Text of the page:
Compare the Philosophies of Martin Luther King, Jr. and Malcolm X

Topics: Black people, African American, White people Pages: 6 (963 words) Published: July 14, 2010
Compare the philosophies of Martin Luther King, Jr. and Malcolm X. how their goals for the

African American community similar and/or different? How their strategies for reaching

those goals similar and/or different?

During the past century there were two influential people Martin Luther King, Jr. and

Malcolm X who grappled with the problem of inequality between black and white people. They

both wanted to bring hope to blacks in the US through their powerful, hard-hitting speeches, but

the methods and styles they followed were completely different from each other. While one

followed non-violence, peaceful way for bringing racial harmony, the other encouraged his

followers to rise up and protest against white enemies.

King inspired people to follow the peaceful and way to fetch the rights and equality

within the black community, whereas Malcolm X believed that peaceful demonstration and

arguments is nothing but only a tick by the whites to keep blacks in their places. They both

followed different approaches to accomplish the same goal. Kings had a positive attitude to reach

to the destination. On the other hand Malcolm X was rebellious and aggressive. Both of their

attitudes towards the racial discrimination were responsible due to their early backgrounds. Their

points of views were influenced by the way they spend their lives at the early stages. King’s calm

approach seemed to reflect his safe, middle-class environment while Malcolm X’s extremist

approach came from his neglectful upbringing.

King wanted to unite two races through peaceful methods and non-violent tactics. He

delivered the speech “I Have a Dream” where his hope and dreams for the black community

were flourished. He wanted the freedom of the Negro community who were “sadly crippled by

the manacles of segregation and the chains of discrimination.”(2457) He talked about the

promises of the Constitution and the Declaration of Independence that were given by the

Republic where both black and white were “guaranteed the unalienable rights of life, liberty and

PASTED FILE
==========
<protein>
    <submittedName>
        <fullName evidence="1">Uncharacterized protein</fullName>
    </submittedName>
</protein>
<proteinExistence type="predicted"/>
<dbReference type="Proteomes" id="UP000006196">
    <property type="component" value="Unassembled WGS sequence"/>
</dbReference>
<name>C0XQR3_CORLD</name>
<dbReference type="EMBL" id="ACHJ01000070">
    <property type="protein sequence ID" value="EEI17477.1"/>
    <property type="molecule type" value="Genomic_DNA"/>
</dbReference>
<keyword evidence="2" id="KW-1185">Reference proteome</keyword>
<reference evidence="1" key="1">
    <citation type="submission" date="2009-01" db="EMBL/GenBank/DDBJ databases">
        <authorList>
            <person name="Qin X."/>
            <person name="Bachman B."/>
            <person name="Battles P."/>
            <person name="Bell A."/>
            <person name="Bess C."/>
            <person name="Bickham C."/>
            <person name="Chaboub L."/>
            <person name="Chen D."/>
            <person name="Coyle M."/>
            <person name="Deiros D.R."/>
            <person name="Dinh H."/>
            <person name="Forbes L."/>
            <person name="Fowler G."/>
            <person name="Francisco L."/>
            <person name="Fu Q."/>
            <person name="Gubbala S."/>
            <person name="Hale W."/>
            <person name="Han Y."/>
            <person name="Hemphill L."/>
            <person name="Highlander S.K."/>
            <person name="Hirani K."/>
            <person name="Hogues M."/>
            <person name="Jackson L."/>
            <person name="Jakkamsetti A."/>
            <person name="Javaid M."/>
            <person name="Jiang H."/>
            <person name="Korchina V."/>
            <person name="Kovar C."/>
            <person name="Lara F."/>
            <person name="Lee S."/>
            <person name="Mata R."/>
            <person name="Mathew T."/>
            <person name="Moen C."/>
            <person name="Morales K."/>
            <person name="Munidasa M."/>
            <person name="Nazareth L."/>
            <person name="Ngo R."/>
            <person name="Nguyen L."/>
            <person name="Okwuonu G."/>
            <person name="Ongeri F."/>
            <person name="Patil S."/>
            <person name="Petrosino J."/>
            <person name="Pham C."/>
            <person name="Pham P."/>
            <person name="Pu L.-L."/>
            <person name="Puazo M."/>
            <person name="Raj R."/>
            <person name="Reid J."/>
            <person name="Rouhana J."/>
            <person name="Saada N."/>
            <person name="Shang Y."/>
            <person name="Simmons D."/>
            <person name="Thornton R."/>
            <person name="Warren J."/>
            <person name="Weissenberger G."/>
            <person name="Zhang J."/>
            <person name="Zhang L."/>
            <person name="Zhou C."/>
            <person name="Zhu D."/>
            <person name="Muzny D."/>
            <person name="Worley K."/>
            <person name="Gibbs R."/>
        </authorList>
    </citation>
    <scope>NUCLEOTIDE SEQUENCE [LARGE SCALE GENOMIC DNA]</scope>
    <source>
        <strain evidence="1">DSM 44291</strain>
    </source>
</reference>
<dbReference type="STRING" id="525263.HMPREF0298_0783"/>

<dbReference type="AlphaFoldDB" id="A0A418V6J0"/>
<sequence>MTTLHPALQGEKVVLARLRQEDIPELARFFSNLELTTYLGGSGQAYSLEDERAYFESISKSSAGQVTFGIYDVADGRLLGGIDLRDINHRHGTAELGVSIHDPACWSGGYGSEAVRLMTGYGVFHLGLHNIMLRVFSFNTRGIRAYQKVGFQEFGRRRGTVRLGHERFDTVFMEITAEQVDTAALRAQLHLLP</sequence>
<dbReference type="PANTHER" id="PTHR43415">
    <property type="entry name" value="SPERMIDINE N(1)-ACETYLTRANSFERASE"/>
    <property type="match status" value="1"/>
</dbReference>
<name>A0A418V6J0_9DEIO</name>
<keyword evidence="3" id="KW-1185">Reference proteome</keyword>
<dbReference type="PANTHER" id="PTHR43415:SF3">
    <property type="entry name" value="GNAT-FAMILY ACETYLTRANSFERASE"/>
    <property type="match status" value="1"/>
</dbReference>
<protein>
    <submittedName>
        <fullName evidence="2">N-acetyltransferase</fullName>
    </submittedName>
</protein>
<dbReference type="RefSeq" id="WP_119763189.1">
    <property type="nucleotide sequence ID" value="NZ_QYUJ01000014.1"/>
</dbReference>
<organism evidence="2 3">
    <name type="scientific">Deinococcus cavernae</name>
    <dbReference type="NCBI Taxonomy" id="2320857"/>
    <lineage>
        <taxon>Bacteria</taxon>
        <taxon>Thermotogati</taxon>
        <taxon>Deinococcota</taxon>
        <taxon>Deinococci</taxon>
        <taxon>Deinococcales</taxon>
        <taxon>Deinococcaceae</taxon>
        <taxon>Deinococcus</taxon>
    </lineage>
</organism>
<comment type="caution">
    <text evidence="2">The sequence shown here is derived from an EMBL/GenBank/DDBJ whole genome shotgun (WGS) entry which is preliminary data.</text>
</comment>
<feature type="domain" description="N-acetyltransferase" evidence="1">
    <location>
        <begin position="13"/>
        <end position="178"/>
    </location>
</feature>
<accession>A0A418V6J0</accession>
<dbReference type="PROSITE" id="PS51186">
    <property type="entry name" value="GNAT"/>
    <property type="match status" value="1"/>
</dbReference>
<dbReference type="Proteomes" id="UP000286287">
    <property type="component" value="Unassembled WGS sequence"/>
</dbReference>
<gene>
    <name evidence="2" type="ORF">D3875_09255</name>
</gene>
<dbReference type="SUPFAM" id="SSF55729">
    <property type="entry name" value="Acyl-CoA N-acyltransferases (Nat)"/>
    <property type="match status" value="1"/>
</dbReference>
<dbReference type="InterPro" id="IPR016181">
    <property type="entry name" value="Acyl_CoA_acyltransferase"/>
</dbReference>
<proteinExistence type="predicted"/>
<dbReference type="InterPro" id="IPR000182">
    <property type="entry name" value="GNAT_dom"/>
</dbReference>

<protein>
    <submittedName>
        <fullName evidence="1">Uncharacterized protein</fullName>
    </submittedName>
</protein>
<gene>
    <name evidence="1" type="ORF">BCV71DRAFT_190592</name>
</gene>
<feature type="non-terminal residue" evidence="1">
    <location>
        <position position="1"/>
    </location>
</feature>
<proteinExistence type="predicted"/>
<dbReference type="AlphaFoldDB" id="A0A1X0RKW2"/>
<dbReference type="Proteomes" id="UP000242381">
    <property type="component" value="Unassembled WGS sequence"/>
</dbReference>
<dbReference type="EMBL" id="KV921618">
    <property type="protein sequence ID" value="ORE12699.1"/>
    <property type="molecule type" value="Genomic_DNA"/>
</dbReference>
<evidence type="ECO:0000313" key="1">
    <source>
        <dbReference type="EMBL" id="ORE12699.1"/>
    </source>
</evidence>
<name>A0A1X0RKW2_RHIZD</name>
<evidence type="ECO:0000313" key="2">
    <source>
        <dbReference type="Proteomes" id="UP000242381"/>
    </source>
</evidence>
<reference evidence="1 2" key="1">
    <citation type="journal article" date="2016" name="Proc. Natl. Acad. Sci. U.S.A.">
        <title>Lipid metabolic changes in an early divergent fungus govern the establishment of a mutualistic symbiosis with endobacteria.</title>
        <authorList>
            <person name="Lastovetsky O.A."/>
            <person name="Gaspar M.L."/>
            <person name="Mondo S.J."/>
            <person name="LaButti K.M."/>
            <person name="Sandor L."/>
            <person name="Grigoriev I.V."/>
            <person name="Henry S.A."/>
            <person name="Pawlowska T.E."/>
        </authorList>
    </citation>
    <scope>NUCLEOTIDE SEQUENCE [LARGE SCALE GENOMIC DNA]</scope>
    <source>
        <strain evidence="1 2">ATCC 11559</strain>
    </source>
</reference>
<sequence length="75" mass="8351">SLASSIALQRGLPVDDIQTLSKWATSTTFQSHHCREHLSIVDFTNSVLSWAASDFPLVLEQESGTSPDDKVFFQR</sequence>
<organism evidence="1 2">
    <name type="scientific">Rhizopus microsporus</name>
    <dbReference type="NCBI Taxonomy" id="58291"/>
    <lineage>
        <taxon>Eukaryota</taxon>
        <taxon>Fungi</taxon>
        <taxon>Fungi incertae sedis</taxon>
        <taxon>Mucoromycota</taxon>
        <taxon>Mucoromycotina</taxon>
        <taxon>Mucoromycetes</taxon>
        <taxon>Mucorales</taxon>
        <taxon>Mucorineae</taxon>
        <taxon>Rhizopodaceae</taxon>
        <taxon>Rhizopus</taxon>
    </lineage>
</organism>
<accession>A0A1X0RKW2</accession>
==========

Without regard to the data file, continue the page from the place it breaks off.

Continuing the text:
the pursuit of happiness.”(2457) But America couldn’t keep its words. “America has given the

Negro people a bad check.” Even then King didn’t lose his hopes; he believed that the bank of

justice isn’t bankrupt. “We refuse to believe that there are insufficient funds in the great vaults of

opportunity of this nation. So we came to cash this check that will give us upon demand the

riches of freedom and the security of injustice.”(2457) He was very optimistic about the future of

the black community. He had faith that black people would find the path “from the dark and

desolate valley of segregation to the sunlit path of racial justice.”(2457) although he had lots of

hope and desire for the black rights of the black he was against violence and destructive

approaches. “We must forever conduct our struggle on the high plane of dignity and discipline.

We must not allow our creative protests to degenerate into physical violence.”(2457)

On the other hand these tactics of violence was strongly supported by Malcolm X. He

wanted to lead the people towards the revolution. He believed that the equal rights for the black

citizens were impossible without strong protest. While King urged people towards the racial

harmony through peaceful steps, Malcolm X in his famous speech “The Ballot or the Bullet”

raised his voice against those hypocrite white people who “treated blacks as subhuman,” and he

wanted to bring the rights to the black people through struggle. “…if the white man doesn’t want

us to be anti-him, let him stop oppressing and exploiting and degrading us.”(2469) He

threatened the white people saying that if the black didn’t get their rights they would chose the path of violence and destruction,...
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